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Wednesday, October 16, 2019

 About the Book

Book: Whispers in the Pews
Author: Chris Morris
Genre: Mental illness & Spirituality
Release Date: November 9, 2018unnamed
Mental Illness is real. Will the Church get real?
This book is a collection of essays from various authors: men and women, pastors and congregants, counselors and nurses, parents and children. All have a unique view of how mental health conditions affect people, and how the church has responded to these circumstances. Whispers in the Pews tackles how the mentally ill have been, and still are, treated in the church at large by sharing stories.
This is not fundamentally a teaching book, but a book of moments and lives, knitted together by the common theme of mental health. No sermons will be included, though lessons learned from difficulties and their foundations in Scripture are encouraged.
This collection will expand your vision, and your heart, about what the church does well for the mentally ill, and where we can improve.

About the Author

ChrisMorrisFINAL (12 of 94)Chris Morris writes about the juxtaposition of faith and unresolved pain, those moments where we feel like God should show up, but He doesn’t His writing focuses on bring hope, encouragement, and practical steps to those disappointments, we we don’t get stuck.
He is familiar with the confusion and pain of a life interrupted by an illness. He’s had seizures of one kind or another for his entire life. Some days, he loses hours of his day. Other times, the steel trap that used to be his mind…leaks like a sieve.
His daughter is epileptic, and has had over 5000 seizures in her life. She is also a high-functioning autistic, with increasing frustration as she begins to realize she is not like her peers.
Every day, he is reminded in some way that his family will never be normal.
But he won’t give in, he won’t give up. He won’t let the pain and aggravation, the injuries and difficulties that are part of his normal keep him from living a full life. At least, most days that’s true. His heart is to show his readers how to do the same.

More from Chris

Mental illness isn’t going away any time soon, as statistics say more than one in four people are diagnosed with a mental illness in the United States. And yet, the church at large has had a mixed response to mental illnesses. The church should be the one place where people are accepted as they are, no matter the details. Jesus accepted everyone who came across his path—adulterers, tax collectors, fishermen, critics. It didn’t matter. As His footprint upon the earth, the church should be the same.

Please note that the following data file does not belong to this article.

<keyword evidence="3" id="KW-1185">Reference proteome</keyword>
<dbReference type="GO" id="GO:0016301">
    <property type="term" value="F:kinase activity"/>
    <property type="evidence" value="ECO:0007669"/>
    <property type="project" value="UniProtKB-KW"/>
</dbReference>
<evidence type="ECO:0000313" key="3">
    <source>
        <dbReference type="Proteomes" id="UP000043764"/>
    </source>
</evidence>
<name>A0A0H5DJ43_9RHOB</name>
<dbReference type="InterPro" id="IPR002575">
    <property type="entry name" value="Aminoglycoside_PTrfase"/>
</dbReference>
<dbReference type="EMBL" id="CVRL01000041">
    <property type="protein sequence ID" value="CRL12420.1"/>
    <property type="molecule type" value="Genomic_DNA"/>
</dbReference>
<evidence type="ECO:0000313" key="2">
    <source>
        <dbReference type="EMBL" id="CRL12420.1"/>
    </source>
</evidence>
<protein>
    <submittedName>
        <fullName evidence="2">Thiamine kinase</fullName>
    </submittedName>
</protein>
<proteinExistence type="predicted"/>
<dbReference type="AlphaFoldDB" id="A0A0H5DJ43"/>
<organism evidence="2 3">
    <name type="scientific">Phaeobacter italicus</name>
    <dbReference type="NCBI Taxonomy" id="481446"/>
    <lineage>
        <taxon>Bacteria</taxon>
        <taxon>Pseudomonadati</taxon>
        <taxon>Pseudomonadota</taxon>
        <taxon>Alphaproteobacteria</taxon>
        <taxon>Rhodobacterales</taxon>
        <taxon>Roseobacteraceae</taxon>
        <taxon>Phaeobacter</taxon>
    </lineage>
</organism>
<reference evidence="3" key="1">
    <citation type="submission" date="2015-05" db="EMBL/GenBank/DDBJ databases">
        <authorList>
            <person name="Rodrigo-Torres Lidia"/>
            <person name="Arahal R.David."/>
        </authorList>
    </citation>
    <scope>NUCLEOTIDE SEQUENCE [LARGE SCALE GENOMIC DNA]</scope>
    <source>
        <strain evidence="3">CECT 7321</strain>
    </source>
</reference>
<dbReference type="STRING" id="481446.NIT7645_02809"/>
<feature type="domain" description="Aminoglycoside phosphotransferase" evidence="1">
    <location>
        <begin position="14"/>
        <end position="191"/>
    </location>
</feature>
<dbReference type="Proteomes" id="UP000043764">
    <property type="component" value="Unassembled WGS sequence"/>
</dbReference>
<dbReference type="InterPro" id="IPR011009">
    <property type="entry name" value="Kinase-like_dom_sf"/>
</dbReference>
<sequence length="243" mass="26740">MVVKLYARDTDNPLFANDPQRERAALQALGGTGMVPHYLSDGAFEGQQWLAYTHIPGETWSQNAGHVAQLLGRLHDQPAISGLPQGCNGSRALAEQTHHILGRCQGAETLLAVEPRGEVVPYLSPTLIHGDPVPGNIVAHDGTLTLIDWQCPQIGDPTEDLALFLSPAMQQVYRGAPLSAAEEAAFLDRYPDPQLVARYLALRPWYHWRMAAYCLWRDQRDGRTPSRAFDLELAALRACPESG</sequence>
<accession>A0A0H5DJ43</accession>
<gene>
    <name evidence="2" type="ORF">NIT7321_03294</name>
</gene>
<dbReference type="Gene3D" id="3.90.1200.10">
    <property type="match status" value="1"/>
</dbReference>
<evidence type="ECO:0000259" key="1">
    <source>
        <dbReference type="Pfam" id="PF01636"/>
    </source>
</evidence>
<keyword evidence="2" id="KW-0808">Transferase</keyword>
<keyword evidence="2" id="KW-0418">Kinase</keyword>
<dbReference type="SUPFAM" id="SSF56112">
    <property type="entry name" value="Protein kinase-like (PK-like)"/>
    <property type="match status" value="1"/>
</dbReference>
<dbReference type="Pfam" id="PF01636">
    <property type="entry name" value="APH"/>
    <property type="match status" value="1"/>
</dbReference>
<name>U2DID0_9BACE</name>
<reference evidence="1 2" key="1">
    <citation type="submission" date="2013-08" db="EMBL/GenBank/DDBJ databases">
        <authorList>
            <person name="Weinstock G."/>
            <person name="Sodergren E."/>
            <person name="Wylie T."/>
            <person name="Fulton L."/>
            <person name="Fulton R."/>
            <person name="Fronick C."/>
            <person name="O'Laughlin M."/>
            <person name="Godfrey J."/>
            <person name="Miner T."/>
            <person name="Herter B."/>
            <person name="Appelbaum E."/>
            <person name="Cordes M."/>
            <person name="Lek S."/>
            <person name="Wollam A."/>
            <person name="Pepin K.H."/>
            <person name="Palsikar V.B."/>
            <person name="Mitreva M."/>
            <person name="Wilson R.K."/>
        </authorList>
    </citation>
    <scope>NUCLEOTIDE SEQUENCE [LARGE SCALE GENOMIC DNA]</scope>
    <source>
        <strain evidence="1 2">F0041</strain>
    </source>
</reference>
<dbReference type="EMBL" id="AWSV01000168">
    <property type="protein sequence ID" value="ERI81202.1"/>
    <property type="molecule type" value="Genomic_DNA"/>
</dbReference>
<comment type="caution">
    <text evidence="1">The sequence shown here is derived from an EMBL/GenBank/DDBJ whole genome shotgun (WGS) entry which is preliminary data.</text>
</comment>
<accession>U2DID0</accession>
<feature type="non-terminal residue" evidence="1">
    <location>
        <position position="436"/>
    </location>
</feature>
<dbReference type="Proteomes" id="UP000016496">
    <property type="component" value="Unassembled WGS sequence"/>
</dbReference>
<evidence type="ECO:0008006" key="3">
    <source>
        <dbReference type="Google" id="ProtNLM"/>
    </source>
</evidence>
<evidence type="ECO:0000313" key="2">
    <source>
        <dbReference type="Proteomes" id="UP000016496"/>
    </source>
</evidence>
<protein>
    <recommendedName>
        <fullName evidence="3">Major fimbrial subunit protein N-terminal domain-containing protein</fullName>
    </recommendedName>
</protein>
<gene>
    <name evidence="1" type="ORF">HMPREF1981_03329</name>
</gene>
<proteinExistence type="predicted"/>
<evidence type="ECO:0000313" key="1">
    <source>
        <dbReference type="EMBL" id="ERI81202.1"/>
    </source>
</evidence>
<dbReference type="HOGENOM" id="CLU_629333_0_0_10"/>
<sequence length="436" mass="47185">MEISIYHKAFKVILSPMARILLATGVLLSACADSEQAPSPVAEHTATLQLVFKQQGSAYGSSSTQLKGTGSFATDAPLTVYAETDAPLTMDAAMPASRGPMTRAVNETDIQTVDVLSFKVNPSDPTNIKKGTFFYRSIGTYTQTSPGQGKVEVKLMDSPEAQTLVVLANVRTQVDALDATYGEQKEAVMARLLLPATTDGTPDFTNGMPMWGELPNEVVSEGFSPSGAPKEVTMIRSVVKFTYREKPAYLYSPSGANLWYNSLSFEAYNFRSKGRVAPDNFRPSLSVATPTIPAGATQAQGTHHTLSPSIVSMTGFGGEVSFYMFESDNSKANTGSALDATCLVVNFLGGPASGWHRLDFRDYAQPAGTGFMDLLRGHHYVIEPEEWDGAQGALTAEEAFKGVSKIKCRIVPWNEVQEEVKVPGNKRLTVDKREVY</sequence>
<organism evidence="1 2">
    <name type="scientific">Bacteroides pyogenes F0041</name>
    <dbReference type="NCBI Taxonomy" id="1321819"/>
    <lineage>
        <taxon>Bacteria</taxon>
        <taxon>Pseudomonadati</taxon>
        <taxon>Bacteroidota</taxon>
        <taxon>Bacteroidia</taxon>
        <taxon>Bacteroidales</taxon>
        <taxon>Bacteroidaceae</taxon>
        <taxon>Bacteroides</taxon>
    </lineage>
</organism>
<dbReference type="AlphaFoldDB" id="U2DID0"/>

Even with, or perhaps especially with, mental health conditions, the instinct should be to lean into kindness and love. The local church body should gather around, provide a place of safety and transparency, upholding those who are not well in their midst.
And this is exactly what happens, sometimes. There are pastors who are actively looking to normalize mental health conditions by mentioning depression alongside diabetes as an illness that can be overcome.
But for every pastor looking to build a healthy understanding of mental illnesses, there is a pastor lumping depression in with pornography, equating anxiety with faithlessness, telling their congregation to avoid medicine for treatment, or otherwise refusing to recognize the complexity of mental illnesses.
Definitely there are spiritual disciplines that can help those suffering from depression, but often it’s not enough. And yes, talking with a pastor or a counselor can certainly provide some relief for anxiety, but that’s not always the path forward either. Sometimes medicine is the answer, or at least part of the answer. And sometimes, there is no answer. Sometimes, trauma has left an indelible mark upon a person that cannot be overcome.
How can anyone tell the young man who is battling depression because of his abusive upbringing with a violent alcoholic father that a little more Bible reading and some memorization of a few verses will make the nightmares go away? No, that’s not how it works.
That’s not to insinuate every mental health condition comes from trauma. But even when the root isn’t trauma, there is still complexity involved. Some come from chemical imbalances…and no, that’s not a cop out. This is why antidepressants ease the burden for many suffering from severe depression, because these medications work to balance out various neurotransmitters. This is why some diagnosed as bipolar are able to find rest from the highs and lows with lithium, because a lithium imbalance was the problem in the first place.
Unfortunately, these truths are not always appreciated or understood in the church at large. No, many pastors paint with broad strokes, equating any mental illness with immaturity in the faith. It’s uncomfortable at best, and fear inducing at worst, to tell a pastor that he’s wrong. Especially when it’s hard to nail down why it is that he’s wrong.